Aviation occurrence briefs

Fuel contamination involving Diamond DA40, Port Pirie, SA, on 31 March 2018

Status: Completed
Investigation completed


Occurrence Briefs are concise reports that detail the facts surrounding a transport safety occurrence, as received in the initial notification and any follow-up enquiries. They provide an opportunity to share safety messages in the absence of an investigation.

What happened

On 31 March 2018, at 1545 Central Daylight-saving Time (CDT), a Diamond DA40 departed from runway 26 at Port Pirie, South Australia for navigation training purposes. The pilot was the only occupant.

During initial climb, between 100 ft and 400 ft, the engine commenced rough running combined with reduced performance and a high cylinder head temperature indication. A low level circuit was completed to enable an immediate return to Port Pirie, where the aircraft landed safely. An observer noted smoke emanating from the engine cowling during return taxi. An inspection found that the pilot had inadvertently fuelled the aircraft with Jet A-1 (AVTUR),[1] instead of AVGAS[2] immediately prior to flight. The aircraft was recovered by road vehicle, to enable engine replacement.

Operator’s investigation

The operator found the student had undertaken one of three allocated briefing and monitoring sessions in refuelling operations, prior to assessment for competency, due to time constraints.

Figure 1: Refuelling point at Port Pirie, SA

Figure 1: Refuelling point at Port Pirie, SA. Source: Operator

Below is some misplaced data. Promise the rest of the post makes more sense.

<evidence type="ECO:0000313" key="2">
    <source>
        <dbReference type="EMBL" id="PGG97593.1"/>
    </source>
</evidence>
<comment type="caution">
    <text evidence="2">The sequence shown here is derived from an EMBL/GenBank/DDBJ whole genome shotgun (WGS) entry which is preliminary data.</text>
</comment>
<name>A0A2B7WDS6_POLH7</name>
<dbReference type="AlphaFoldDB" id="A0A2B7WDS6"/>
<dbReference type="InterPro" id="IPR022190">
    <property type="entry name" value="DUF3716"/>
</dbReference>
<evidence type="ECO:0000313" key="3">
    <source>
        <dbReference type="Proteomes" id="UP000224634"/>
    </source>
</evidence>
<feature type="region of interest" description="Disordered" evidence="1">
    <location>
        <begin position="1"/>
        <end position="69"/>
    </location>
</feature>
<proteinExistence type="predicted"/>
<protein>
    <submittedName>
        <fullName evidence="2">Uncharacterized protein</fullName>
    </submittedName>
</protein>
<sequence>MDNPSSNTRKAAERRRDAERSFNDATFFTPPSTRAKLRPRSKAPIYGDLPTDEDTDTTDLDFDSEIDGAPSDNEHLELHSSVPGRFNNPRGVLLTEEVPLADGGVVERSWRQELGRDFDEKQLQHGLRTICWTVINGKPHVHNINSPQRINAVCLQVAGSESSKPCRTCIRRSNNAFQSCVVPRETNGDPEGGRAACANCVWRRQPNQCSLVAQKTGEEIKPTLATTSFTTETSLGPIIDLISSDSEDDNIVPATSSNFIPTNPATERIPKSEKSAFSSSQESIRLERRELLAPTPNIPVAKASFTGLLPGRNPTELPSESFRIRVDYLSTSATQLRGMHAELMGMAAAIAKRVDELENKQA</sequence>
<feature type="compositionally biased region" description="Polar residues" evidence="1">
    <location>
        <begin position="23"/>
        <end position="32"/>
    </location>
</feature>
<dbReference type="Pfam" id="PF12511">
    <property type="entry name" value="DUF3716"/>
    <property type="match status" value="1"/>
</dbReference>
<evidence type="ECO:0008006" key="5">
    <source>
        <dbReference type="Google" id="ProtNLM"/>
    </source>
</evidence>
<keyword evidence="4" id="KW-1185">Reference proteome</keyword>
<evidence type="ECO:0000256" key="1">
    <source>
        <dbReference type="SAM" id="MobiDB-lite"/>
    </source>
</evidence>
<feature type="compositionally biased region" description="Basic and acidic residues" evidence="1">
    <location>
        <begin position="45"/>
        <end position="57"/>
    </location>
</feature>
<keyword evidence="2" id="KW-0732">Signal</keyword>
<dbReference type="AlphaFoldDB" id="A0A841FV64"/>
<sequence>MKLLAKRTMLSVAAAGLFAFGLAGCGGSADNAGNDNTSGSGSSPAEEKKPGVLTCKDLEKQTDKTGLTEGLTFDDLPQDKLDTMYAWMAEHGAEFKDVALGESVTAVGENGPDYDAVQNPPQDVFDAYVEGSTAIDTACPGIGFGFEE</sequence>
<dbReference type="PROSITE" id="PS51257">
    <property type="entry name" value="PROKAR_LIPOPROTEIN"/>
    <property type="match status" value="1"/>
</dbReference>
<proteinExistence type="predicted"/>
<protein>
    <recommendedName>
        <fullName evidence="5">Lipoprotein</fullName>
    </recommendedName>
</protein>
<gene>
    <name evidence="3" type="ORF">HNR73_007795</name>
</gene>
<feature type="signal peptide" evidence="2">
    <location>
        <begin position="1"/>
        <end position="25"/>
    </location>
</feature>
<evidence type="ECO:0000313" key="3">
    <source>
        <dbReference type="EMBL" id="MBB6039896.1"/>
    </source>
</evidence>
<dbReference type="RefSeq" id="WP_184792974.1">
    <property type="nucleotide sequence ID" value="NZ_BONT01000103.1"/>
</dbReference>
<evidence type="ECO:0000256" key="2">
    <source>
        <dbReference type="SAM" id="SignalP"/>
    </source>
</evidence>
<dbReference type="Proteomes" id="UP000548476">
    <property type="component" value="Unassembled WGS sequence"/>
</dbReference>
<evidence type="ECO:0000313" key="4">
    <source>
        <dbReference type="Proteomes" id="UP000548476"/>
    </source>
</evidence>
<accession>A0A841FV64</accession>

Source: Operator

Safety action

As a result of this occurrence, the operator has advised the ATSB that they are taking the following safety actions:

A reinforcement to their instructors of the importance in ensuring student competence in unassisted refuelling, after previous instruction and monitoring, prior to solo refuelling operations.

Safety message

Pilots are reminded of the importance of checking fuel for the correct grade in addition to contaminants after refuelling operations are complete. The higher density of AVTUR in comparison to AVGAS, will cause it to settle to the bottom of fuel tanks, enabling distinction by colour and smell.

About this report

Decisions regarding whether to conduct an investigation, and the scope of an investigation, are based on many factors, including the level of safety benefit likely to be obtained from an investigation. For this occurrence, no investigation has been conducted and the ATSB did not verify the accuracy of the information. A brief description has been written using information supplied in the notification and any follow-up information in order to produce a short summary report, and allow for greater industry awareness of potential safety issues and possible safety actions.



  1. AVTUR: Aviation turbine fuel, designed for use in aircraft gas turbine engines. Either straw coloured or colourless. Source: Chevron Products Company
  2. AVGAS: Aviation gasoline, designed for use in aircraft piston engines. Dyed green or blue for identification. Source: Chevron Products Company
General details
Date: 31 March 2018   Investigation status: Completed  
Time: 1545 CDT    
Location   (show map): Port Pirie Aerodrome    
State: South Australia    
Release Date: 03 September 2018   Occurrence category: Serious Incident  
Report status: Final   Highest injury level: None  

Aircraft details

Aircraft details
Aircraft manufacturer Diamond Aircraft Industries  
Aircraft model DA40  
Type of operation Flying Training  
Sector Piston  
Damage to aircraft Nil  
Last update 12 December 2018